Friday, January 27, 2012

Watch Yourself

Wrist-wear accessories are another big trend that’s continuing on into 2012. I really want to rock a Miansai hook or anchor bracelet, but unfortunately the West coast, “surfer” vibe I get from these is hard to pull off when you’re literally 1,000 miles away from any ocean (Unless you’re counting Oceans of Fun). If you’ve already got a good grip on the basics of accessories, check out GQ’s selection of bracelets for ideas on where to shop here.

Most readers here though are just breaking in to the fashion game, and as such need to first start with the building blocks of their wardrobe. The essential menswear accessory is the wristwatch. Their popularity took a hit when cell phones started including clocks and calendars, and the same guy who thought it was cool to wear his phone in a holster on his belt also decided he no longer needed a watch.

Ready for everything, including being socially awkward. Note the poor quality jeans and tucked in t-shirt.

First off, don’t listen to that guy. He’s a nerd and has no friends. Secondly, direct him to my blog.

Thirdly, the watch is a menswear staple. It will never die (Thank God), and so if you’re just starting to piece together a wardrobe, this is a good place to start punching things up.

A watch can dress up formal attire or add a splash of color to something more casual.
There are several watch types out there that you should first be familiar with before heading to market. 
Sports Watches: the words “Sports watch” can mean a lot of things to a lot of people. Personally I don’t care about those other people. To me, a sports watch is traditionally metal (in either silver or gold). The watch pictured here meets my definition of a sports watch. It’s completely metal (stainless steel actually). This is the watch type I’d recommend for first time buyers. These types of watches skirt the line between casual and formal, and can generally be worn in just about any setting. They come in a wide variety of designs and colors. This chunky Michael Kors watch can be worn with almost anything I throw on.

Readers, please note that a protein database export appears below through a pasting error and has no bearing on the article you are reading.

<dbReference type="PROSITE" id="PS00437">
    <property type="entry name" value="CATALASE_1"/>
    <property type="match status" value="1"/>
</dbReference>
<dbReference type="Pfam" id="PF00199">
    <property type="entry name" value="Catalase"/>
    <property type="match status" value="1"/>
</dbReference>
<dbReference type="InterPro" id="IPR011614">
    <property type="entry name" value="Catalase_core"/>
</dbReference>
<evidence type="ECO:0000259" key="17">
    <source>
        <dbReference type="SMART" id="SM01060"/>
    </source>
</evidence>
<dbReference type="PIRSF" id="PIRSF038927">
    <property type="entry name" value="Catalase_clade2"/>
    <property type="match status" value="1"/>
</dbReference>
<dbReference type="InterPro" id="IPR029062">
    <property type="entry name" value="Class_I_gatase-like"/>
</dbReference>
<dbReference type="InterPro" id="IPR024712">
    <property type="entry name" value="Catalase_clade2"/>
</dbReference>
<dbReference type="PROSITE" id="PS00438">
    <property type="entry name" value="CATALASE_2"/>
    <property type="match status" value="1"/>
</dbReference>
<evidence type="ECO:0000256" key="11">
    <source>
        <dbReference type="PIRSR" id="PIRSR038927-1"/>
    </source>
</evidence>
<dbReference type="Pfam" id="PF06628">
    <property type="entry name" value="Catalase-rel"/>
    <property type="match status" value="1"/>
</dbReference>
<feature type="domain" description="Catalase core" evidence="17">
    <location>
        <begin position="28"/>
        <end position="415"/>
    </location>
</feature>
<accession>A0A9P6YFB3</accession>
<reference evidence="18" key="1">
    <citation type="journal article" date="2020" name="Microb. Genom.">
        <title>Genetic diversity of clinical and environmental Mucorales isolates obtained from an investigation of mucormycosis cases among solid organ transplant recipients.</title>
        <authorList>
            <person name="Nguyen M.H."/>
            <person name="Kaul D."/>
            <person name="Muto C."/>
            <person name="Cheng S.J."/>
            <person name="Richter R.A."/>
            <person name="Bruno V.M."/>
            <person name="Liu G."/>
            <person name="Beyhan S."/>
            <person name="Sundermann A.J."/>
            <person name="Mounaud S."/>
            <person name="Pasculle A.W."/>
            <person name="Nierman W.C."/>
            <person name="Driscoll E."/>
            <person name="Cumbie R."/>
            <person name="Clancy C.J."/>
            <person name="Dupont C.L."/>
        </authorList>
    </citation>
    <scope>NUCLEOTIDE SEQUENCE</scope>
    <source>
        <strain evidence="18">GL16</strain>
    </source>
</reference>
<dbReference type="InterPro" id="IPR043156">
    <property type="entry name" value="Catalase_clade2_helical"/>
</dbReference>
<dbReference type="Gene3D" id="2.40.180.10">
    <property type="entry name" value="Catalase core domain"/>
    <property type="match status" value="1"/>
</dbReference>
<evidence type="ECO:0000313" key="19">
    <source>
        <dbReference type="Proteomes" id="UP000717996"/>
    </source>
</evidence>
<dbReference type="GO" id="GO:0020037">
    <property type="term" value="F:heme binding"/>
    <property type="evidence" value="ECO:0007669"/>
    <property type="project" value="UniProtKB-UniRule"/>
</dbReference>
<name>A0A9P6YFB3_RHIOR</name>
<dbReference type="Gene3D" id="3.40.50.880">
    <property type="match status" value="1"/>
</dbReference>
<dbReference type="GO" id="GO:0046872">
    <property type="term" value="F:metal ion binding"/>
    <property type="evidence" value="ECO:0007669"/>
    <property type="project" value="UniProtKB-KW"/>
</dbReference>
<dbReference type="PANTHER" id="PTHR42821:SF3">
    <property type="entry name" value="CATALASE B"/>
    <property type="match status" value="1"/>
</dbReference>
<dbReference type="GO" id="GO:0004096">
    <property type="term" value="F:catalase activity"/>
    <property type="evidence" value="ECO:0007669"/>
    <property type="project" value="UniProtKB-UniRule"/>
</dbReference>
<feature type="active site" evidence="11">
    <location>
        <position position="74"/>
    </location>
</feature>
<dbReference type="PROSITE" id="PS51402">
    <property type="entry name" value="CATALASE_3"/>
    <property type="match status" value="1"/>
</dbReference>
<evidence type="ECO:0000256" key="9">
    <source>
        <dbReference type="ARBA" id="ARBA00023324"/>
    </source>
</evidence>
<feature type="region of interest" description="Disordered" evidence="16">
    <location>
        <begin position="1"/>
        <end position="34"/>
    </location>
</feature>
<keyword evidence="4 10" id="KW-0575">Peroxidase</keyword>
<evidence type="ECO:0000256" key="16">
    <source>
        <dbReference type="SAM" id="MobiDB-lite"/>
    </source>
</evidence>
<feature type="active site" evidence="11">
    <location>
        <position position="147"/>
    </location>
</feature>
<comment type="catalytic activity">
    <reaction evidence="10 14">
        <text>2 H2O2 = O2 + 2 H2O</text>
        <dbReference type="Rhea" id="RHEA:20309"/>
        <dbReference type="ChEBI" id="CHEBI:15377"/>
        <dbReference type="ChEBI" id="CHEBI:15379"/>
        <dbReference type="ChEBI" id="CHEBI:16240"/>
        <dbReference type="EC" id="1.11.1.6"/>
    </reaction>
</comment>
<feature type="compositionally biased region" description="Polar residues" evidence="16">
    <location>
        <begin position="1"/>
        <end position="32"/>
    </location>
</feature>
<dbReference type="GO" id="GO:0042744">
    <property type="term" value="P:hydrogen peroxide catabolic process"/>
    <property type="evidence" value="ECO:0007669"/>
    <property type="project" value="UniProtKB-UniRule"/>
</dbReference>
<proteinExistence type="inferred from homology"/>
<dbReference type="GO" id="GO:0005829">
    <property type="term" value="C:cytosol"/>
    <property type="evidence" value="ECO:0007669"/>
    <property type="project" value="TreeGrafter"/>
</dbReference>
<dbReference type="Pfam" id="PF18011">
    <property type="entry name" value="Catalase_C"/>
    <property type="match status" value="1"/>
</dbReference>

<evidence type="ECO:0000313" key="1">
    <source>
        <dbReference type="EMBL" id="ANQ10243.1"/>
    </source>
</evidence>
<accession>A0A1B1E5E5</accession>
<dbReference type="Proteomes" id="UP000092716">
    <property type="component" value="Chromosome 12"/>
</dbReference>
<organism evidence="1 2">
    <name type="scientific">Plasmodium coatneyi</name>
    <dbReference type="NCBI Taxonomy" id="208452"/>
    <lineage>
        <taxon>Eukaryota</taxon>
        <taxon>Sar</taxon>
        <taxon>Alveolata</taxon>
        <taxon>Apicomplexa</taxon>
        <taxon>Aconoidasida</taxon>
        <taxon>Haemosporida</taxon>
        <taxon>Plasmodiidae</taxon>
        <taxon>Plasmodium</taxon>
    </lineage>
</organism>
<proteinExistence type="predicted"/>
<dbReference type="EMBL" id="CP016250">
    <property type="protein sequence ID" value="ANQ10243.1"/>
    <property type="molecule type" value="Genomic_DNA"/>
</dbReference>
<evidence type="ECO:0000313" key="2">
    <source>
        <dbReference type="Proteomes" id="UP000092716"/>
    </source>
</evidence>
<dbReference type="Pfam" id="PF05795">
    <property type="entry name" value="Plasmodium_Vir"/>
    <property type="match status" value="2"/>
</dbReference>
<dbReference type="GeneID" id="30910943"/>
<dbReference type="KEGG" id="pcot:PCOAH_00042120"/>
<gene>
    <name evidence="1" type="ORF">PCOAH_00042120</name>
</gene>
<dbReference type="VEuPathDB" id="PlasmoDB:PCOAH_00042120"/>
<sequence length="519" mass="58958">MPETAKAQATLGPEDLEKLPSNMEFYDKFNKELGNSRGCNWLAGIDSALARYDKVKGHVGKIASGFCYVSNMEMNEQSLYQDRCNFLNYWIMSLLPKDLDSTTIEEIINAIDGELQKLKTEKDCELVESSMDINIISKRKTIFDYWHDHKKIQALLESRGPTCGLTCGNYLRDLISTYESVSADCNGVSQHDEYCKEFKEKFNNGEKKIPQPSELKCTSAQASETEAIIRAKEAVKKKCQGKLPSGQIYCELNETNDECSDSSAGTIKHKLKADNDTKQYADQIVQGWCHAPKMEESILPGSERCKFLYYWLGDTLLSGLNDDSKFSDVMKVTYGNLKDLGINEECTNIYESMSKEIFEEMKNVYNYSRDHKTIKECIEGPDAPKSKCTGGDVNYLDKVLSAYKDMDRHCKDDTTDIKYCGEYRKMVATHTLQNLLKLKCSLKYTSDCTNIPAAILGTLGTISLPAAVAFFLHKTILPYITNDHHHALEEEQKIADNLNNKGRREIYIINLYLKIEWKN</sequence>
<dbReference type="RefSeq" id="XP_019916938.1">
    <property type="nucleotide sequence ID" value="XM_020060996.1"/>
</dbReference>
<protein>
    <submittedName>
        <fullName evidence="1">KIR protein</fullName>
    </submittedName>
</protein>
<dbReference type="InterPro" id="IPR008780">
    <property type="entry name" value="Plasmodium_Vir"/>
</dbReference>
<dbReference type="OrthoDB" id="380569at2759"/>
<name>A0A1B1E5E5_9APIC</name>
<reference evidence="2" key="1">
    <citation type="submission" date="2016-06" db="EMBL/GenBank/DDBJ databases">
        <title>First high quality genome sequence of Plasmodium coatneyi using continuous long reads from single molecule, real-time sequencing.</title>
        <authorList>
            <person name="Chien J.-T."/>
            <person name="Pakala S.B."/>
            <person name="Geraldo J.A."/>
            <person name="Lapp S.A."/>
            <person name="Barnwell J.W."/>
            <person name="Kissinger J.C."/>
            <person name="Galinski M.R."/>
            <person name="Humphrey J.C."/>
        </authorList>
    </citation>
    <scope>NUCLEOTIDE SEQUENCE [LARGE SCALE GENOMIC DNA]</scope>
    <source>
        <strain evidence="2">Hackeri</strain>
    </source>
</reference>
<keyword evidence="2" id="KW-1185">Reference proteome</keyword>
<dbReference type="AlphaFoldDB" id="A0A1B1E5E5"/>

The plain, neutral face doesn’t distract from anything else I’d be wearing. Another example:

Available here
This watch is more slim; it fits better under shirt sleeves, so it’s my go-to metal watch for formal settings. When looking for a watch, try it on, considering what you’d wear with it and how it will look/feel on you.

Some people call these sport watches:

I don’t really see a need for owning something like this, unless you are into crazy sports where you do need to know the time but are nowhere near a clock. Otherwise if you’re a normal person, you WON’T need to know the time in zero-gravity or 1,000 meters under the sea or anything like that, and so you should forgo these ridiculous watches.

Formal Watches: Pretty much anything with a leather strap, I call a formal watch. Obviously some watches give off an air of formality more so than others (something with gold and an alligator strap, à la this JFK Omega).

A square-faced is a much more vintage look, but it’s still elegant today.
There’s a lot more at play with formal watches because the color and texture of the strap can be mixed up along with the watch itself. I’d recommend sticking to something with a brown strap. Brown is a more versatile color (remember, brown with anything but black, and black only to parties or funerals. But you can wear brown at those too so it’s really a go-to color).